I’d like to present to you an interview with an inspirational woman, Caroline Lecours. I found her research project about concussions relating to soccer extremely interesting. Therefore, I reached out to her and proposed the idea of an interview for my blog. She accepted the offer!
The first part of the interview will be about Caroline’s education path, and then we will share more about her research project.
Interview with a Research/Student on Concussions in Soccer
What is your academic background?
I began my collegial studies in the program “Health Sciences.” This led me to complete my technological academic path at the university “Ecole de Technologie Supérieure” (ETS). My undergraduate degree focused on Mechanical Engineering with a specialization in Health Technology. However, it did not prevent me from completing two out of three internships in Aeronautics! At the end of my undergraduate degree, I set myself the goal of pursuing a Master’s degree in Mechanical Engineering. The need to learn new things was stronger than going into the job market right away. I also continued my academic path up to the Doctorate degree (Ph.D.), not only to expand my interest in this subject but also for the freedom, autonomy, and personal/professional development! Graduate studies are mostly done on your own which allowed me to learn many aspects of technology and more about myself.
Do you have any advice for people that have an interest in studying at a graduate level?
If you’re not interested in suggested projects, then create your own!
For me, the Masters had to be stimulating and fun, since it wasn’t something that was “mandatory” in the job market. Therefore, I had to find a topic that I could relate back to. Nevertheless, in my undergraduate degree, I was never informed about the different options relating to research projects. However, when I would discuss with my professor/supervisor, I had understood that it is possible to create your own research project. In fact, it is not clearly explained to students, but if you have a global idea or something specific that you would like to turn into a research project; all you have to do is find the right professor to guide you.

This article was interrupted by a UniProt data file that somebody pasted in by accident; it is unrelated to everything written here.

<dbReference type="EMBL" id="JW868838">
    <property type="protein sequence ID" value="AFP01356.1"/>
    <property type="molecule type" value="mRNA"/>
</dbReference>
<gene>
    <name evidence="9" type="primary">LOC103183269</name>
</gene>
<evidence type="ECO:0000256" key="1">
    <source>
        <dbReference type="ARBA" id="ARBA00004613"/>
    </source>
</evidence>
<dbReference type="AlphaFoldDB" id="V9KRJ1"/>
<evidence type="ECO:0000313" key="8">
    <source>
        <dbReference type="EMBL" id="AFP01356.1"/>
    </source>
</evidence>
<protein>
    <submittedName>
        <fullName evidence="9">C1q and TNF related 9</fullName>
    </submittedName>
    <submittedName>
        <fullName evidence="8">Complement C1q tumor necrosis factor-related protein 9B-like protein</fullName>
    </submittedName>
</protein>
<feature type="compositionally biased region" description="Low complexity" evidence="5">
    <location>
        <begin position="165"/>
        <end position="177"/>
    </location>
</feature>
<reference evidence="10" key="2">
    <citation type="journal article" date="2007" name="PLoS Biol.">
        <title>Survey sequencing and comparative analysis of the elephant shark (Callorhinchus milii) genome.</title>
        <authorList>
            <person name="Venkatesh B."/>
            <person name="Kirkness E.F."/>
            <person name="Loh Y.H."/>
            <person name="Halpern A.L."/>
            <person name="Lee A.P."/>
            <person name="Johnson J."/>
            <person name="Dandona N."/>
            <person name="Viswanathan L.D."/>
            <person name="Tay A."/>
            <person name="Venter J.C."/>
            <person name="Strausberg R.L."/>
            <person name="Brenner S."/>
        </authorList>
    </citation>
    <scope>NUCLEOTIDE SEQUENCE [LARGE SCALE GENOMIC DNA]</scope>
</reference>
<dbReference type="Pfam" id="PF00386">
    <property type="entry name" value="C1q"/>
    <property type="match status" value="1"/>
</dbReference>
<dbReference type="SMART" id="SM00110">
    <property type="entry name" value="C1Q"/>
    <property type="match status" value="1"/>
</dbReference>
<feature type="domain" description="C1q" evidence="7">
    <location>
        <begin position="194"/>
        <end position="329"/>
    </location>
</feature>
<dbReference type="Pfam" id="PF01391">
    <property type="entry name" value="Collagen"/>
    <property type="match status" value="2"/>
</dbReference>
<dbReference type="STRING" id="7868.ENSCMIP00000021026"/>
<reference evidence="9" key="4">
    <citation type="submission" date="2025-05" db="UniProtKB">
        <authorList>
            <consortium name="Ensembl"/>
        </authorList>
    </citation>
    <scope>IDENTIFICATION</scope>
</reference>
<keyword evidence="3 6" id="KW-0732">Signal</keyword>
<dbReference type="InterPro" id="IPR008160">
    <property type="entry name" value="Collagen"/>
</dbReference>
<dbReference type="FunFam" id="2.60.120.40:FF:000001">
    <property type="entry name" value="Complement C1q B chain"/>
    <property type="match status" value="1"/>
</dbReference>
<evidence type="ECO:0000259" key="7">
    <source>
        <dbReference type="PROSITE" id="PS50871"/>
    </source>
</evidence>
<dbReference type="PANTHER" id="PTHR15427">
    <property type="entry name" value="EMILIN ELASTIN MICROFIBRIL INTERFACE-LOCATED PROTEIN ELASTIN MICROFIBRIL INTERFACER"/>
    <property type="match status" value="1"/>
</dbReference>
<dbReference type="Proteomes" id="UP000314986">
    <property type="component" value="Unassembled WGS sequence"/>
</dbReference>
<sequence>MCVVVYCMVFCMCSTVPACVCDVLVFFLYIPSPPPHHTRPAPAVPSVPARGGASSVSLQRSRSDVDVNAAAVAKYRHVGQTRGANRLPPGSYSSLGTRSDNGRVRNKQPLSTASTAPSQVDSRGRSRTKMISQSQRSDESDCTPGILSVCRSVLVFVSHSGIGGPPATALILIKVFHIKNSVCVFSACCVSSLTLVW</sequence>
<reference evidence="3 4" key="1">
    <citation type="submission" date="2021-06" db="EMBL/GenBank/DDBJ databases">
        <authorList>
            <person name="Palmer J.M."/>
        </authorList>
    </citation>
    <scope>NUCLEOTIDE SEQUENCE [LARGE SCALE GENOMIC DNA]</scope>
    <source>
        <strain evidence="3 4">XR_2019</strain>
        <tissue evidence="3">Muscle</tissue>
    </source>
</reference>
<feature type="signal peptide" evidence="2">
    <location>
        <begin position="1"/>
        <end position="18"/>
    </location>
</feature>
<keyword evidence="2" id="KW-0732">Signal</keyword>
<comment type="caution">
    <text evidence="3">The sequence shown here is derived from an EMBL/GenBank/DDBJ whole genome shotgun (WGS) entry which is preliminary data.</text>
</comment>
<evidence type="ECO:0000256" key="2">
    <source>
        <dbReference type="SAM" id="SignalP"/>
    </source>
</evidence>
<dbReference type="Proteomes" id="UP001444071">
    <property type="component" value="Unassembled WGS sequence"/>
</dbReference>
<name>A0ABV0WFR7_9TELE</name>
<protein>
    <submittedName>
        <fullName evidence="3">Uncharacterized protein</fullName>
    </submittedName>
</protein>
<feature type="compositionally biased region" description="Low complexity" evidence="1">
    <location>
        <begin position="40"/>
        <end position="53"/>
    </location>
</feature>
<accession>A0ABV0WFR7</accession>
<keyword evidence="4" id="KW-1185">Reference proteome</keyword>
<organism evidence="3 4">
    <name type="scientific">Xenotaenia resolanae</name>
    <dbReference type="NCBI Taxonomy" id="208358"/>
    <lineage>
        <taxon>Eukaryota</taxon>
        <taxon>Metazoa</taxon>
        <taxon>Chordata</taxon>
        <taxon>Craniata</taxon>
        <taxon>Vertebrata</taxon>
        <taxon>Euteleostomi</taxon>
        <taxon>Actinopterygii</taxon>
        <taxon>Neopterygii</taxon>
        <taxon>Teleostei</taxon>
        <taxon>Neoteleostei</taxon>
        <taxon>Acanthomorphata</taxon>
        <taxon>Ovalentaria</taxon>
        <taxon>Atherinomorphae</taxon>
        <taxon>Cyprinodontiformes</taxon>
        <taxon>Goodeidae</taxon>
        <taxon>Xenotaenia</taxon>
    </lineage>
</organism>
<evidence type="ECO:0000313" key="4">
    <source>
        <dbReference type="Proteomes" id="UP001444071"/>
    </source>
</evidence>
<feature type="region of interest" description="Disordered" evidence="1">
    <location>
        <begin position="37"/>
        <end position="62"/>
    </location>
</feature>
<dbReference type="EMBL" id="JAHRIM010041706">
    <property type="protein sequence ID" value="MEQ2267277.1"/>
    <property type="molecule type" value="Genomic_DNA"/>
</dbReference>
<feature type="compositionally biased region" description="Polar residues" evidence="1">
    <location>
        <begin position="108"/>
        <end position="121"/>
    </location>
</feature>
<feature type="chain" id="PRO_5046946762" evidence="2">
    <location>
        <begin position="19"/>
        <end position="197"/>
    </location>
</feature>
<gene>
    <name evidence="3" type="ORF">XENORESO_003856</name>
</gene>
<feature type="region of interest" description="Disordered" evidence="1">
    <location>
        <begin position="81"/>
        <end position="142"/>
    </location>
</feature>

How do you find your professor?
I had met my professor/supervisor simply through a course I took during my undergraduate degree in the Winter semester of 2014. He was extremely passionate about the material he was teaching. This made me want to learn more. Fast forward two semesters later, before starting my last internship, I had emailed my professor to ask if they had any internship opportunities for me. This is how I completed my last Undergraduate Internship (in 2015) at the Hospital Sacre-Coeur in Montreal, under my professor’s supervision. He maintained his role as a supervisor from the time of my internship until the end of my Ph.D. in October 2020.
Why an Internship, a Master’s Degree, and a Ph.D. with the same professor/supervisor?
My professor listened to me and showed an open mind that really resonated with me. Indeed, my internship went very well. However, the project I was working on did not stimulate me to proceed to do a Master’s Degree for the next two years. What was the solution? He proposed to me to develop a new project that related to his field of expertise. He voluntarily proposed the idea of a sport in which I had practiced for years. This was soccer. And yes, the principles of mechanics can be used in the field of aeronautics as when playing soccer!
What are your hobbies?
Evidently, I have been playing soccer for over 20 years and it’s still today a part of my life! My game has naturally changed ever since I began my research on concussions. I am very much aware of the risks and consequences now. I am much more careful and I also try to make the players around me aware of concussions risks.
It has been two years since I began sewing and I adore making clothes for myself. It really is satisfying to repurpose materials (even if they are tiny pieces) and recycle old clothes into projects that are eco-friendly.